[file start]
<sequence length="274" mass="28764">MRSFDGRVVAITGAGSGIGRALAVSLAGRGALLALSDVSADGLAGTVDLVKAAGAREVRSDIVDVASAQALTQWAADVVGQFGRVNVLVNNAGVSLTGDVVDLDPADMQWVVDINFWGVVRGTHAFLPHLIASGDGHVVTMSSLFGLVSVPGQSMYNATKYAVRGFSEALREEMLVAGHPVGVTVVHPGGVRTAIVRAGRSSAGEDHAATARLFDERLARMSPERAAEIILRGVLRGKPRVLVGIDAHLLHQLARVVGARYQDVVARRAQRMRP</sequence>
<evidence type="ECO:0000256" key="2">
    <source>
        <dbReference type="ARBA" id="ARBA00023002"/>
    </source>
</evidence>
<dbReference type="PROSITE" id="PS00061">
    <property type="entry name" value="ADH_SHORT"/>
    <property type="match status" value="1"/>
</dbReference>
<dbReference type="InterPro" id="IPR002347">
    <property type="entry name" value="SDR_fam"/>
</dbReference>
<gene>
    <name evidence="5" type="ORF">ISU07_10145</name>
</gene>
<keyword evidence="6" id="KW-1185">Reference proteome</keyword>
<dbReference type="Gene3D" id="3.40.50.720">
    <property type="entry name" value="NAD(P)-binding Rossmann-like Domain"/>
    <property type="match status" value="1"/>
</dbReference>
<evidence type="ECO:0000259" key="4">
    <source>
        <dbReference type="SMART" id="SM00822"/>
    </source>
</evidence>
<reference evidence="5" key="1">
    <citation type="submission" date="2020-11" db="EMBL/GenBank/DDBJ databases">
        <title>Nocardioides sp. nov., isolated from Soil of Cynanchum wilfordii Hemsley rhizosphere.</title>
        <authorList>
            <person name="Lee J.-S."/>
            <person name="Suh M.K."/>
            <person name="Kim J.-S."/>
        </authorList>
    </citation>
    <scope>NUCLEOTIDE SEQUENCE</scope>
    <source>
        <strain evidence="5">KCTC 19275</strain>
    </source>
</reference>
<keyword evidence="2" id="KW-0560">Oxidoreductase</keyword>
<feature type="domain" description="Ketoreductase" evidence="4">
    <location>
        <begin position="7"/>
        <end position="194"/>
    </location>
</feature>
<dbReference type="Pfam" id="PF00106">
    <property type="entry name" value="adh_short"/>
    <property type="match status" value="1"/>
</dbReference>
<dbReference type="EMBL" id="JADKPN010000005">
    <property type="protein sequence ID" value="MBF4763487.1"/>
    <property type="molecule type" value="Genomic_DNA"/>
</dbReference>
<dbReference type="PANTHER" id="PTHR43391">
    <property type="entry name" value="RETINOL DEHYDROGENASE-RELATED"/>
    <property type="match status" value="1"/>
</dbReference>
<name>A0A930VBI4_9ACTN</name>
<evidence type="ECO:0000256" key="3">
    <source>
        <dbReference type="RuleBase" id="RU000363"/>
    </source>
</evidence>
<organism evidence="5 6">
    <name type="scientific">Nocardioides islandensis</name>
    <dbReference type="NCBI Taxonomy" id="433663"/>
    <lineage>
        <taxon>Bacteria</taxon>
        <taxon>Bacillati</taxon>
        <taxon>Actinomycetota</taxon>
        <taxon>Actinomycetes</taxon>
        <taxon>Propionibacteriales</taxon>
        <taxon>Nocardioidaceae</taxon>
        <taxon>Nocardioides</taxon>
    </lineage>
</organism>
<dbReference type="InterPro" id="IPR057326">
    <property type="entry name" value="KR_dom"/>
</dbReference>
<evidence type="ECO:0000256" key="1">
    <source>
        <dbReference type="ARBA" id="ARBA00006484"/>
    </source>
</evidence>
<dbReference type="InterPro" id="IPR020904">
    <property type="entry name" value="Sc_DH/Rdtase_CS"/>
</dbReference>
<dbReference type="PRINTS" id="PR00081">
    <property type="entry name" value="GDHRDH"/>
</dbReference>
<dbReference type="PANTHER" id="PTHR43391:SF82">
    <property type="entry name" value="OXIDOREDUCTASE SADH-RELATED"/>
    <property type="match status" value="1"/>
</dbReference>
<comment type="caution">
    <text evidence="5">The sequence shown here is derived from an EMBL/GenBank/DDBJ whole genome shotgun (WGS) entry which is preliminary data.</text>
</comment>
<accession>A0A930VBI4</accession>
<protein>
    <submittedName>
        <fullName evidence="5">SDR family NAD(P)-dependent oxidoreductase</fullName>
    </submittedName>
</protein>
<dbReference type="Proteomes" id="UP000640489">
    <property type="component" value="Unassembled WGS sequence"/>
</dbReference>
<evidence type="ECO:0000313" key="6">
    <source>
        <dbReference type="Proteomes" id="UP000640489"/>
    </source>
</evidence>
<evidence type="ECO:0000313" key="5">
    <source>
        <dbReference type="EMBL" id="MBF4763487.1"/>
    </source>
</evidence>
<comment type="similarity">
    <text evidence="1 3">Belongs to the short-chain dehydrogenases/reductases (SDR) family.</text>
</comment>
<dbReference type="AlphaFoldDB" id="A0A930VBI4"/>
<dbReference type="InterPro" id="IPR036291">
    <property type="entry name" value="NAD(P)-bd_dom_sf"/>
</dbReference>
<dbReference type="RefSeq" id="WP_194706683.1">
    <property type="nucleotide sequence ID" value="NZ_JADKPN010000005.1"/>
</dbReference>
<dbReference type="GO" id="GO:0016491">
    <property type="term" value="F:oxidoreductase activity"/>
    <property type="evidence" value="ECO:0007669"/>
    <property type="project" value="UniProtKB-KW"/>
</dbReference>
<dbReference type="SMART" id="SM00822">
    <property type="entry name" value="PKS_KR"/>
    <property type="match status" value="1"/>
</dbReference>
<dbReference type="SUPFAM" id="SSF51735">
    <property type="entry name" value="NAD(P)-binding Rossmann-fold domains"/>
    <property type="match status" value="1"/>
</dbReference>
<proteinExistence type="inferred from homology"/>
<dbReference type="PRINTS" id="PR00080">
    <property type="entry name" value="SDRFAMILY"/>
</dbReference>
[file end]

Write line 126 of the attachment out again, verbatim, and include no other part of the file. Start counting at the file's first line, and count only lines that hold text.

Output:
<dbReference type="RefSeq" id="WP_194706683.1">